# Lesson 12

Practice With Proportional Relationships

## 12.1: Vegetable Garden (5 minutes)

### Warm-up

In previous lessons in this unit, students studied scale drawings. This activity provides additional practice finding an unknown side in a scaled copy. Students will do more work with finding unknown values in proportional relationships throughout this lesson.

### Student Facing

These are the plans for a vegetable garden that a school is designing.

Scale: 1 unit = 2.8 ft

Write at least 3 equivalent ratios or equations using lengths from both the diagram and the full-size garden.

### Student Response

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### Activity Synthesis

Invite students to share:

- equations written in the form of equivalent ratios
- equations written in the form \(y=kx\)
- equivalent ratios in which each ratio compares side lengths within each triangle
- equivalent ratios in which each ratio compares pairs of corresponding sides

## 12.2: Card Sort: Corresponding Parts (15 minutes)

### Optional activity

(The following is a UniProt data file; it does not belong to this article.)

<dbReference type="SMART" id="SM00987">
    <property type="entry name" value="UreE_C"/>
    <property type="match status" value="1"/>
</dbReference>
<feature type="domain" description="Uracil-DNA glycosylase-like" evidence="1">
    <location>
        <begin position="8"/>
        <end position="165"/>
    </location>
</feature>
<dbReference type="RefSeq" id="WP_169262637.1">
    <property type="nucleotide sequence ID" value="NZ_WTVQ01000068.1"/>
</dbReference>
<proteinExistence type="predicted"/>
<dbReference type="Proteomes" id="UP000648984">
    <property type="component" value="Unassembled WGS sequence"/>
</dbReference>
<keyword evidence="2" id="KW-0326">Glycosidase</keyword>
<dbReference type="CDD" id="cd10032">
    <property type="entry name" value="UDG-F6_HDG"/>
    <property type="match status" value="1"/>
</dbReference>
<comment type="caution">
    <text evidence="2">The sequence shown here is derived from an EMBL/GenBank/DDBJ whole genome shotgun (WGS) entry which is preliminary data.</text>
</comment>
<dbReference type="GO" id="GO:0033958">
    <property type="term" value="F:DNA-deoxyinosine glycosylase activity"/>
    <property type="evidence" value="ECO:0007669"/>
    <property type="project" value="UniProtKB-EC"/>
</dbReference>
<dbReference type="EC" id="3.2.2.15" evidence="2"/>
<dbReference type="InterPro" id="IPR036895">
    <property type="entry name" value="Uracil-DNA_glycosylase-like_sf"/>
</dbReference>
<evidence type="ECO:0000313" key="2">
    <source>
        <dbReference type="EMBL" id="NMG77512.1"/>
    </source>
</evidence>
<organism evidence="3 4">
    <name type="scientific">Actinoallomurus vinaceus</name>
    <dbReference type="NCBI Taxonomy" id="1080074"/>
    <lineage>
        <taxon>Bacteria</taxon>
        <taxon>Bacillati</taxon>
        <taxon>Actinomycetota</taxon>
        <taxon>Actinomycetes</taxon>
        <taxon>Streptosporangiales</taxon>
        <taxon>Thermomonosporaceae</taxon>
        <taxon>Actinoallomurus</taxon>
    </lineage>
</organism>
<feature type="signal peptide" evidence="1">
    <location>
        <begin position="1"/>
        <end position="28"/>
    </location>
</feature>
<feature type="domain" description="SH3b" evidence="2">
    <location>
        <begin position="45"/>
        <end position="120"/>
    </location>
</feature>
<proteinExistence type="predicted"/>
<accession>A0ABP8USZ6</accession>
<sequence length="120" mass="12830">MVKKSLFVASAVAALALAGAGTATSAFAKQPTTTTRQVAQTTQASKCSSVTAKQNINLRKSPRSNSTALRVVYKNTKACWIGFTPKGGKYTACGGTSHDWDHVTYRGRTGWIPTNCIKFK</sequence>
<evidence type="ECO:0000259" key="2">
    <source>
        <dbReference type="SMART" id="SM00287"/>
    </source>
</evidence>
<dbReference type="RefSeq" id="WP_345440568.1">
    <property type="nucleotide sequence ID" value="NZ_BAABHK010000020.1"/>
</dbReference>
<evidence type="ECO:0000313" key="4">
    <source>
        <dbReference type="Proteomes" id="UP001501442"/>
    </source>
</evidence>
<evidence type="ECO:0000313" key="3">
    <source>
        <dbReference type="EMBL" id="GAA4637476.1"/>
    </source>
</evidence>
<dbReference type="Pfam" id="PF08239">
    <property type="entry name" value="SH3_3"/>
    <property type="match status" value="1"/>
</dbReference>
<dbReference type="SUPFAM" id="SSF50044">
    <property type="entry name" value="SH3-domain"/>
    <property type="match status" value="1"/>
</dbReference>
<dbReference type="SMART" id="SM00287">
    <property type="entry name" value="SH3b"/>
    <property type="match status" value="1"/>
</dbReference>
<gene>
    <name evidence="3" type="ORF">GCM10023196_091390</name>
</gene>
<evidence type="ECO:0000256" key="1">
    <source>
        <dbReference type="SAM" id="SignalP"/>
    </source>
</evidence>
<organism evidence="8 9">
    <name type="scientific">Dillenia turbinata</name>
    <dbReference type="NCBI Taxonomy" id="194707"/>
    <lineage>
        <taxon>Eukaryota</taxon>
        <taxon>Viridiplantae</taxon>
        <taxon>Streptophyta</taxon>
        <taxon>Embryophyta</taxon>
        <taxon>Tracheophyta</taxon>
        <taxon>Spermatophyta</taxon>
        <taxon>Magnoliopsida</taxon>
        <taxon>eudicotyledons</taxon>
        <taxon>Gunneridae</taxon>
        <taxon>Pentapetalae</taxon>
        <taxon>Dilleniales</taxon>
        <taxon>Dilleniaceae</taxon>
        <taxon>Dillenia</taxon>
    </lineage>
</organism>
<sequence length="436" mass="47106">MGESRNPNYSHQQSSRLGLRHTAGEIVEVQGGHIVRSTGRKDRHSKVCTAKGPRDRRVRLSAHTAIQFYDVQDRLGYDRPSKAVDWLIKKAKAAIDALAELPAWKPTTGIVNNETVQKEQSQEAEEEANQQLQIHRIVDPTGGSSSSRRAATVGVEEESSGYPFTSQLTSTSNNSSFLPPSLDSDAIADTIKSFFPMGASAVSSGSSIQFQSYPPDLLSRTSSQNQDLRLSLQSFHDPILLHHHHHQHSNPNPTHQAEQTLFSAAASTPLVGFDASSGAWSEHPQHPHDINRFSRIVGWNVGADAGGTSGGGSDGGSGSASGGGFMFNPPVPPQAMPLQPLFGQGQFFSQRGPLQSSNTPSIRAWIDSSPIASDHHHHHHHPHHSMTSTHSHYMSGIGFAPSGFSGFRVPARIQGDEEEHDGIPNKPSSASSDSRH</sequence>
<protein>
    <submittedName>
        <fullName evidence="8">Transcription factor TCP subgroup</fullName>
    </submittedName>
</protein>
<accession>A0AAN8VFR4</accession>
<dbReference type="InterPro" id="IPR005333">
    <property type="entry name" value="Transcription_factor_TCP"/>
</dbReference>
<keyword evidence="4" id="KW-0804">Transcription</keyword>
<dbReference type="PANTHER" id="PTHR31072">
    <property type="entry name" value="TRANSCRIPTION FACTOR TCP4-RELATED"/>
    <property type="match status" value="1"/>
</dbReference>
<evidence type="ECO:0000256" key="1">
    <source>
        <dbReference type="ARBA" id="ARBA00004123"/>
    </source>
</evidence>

A sorting task gives students opportunities to analyze representations, statements, and structures closely and make connections (MP2, MP7).

As students work, encourage them to justify their decisions about which triangles are similar using more precise language (MP6).

### Launch

Arrange students in groups of 2. Distribute pre-cut slips.

*Conversing: MLR8 Discussion Supports.*Use this routine to help students describe the reasons for their matches. Arrange students in groups of 2. Invite Partner A to begin with this sentence frame: “Card _____ matches with Card _____ because....” Invite the listener, Partner B, to press for additional details referring to specific features of the triangles, such as the corresponding parts and scale factor between the triangles. Students should switch roles for each figure. This will help students justify how the features of triangles can be used to identify similar triangles.

*Design Principle(s): Support sense-making; Cultivate conversation*

*Representation: Internalize Comprehension.*Differentiate the degree of difficulty or complexity by beginning with an example with more accessible values. Display three triangles and invite students to practice explaining why one pair is similar and why another pair is not similar.

*Supports accessibility for: Conceptual processing*

### Student Facing

Your teacher will give you a set of cards. Group them into pairs of similar figures. For each pair, determine:

- a similarity statement
- the scale factor between the similar figures
- the missing lengths

### Student Response

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### Anticipated Misconceptions

Encourage students to physically rotate the cards to line up corresponding parts.

### Activity Synthesis